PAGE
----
A Dark Hole

“Will the pain ever go away?” she asked.

She was beautiful . . . sitting straight up, cross-legged, wild curly hair, bold eyebrows, captivating brown eyes with a hint of green.
But what intrigued me most, was her mesmerizing tears. 
They were picture perfect: glazing over her eyes, filling the corners to overflowing until they broke the surface tension and ran in narrow rivulets down her cheeks, falling off her chin on her tensed hands lying in her lap.
She felt them splash on her skin, reached up, quickly wiped her cheeks and mastered her emotions, looking at me for an answer.
I hesitated.
She spoke again before I was able to respond, “I feel like I have lived five life-times . . .” I interrupted and finished the sentence for her, “. . . and you are only 27.”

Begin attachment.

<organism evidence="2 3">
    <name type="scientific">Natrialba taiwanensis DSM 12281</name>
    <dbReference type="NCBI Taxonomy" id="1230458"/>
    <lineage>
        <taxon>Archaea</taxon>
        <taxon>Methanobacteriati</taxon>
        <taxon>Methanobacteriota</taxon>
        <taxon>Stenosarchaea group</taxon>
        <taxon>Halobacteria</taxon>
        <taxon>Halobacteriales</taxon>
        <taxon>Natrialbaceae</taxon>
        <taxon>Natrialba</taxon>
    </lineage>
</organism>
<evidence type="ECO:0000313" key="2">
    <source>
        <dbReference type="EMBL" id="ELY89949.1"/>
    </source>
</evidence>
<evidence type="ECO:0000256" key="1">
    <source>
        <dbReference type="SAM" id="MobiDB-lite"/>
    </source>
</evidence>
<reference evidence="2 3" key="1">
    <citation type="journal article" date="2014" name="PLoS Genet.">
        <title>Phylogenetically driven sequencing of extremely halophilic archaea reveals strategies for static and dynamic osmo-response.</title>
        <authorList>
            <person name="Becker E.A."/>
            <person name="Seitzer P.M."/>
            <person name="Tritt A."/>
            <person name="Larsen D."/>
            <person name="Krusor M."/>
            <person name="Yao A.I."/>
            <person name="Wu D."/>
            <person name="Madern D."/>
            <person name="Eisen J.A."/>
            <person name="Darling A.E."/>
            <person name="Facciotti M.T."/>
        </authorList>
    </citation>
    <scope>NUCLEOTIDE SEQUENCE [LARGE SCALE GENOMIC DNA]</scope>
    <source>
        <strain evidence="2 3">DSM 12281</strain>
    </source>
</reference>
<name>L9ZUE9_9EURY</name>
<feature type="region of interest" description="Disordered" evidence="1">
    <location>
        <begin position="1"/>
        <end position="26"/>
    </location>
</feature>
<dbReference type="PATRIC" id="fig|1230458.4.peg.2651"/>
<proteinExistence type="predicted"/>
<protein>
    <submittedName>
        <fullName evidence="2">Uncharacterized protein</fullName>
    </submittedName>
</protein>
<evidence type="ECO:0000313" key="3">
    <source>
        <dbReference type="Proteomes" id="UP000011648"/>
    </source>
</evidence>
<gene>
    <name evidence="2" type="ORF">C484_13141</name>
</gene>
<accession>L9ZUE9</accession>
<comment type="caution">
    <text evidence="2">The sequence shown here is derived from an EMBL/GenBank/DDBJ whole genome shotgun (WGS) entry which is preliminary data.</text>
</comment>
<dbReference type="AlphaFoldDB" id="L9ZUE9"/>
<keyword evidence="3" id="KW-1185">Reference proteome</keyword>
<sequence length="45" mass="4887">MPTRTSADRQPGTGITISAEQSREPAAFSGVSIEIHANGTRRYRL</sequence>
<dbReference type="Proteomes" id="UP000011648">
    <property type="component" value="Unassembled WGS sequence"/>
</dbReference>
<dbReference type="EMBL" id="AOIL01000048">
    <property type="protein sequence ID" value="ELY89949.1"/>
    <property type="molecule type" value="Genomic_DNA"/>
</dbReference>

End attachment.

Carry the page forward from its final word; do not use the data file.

She pointed at her heart, “There is a dark hole in here.”

It had absorbed all the pain and it lived there, embodied as torturous memories:
The blaming, “No wonder they rape you, look at you!”
The naming, “Whore.”
The shaming, “You are playing the victim; you just need to choose to overcome.”
The aiming, “You are a scapegoat and always will be.”
The defaming, “I cannot hang out with someone like you.”
The framing, “They took my money and ran.”
The claiming, “I am just a thing to be fucked.”
The taming, “There were so many, maybe this is who I am . . .”
The maiming, “The countless memories, nightmares—reliving the past.”
The laming, “I tried to kill myself, not because I don’t want to live—I love life—but I don’t know how.”

“Will the pain ever go away?”

She sat in silence and waited.
I weighed my words, “I don’t know . . .” and looked into her tear-filled eyes, afraid to give her an answer I could not believe in myself.
“I am hoping for a miracle,” she said.
She had answered her own question and I had listened and understood. 
It was enough.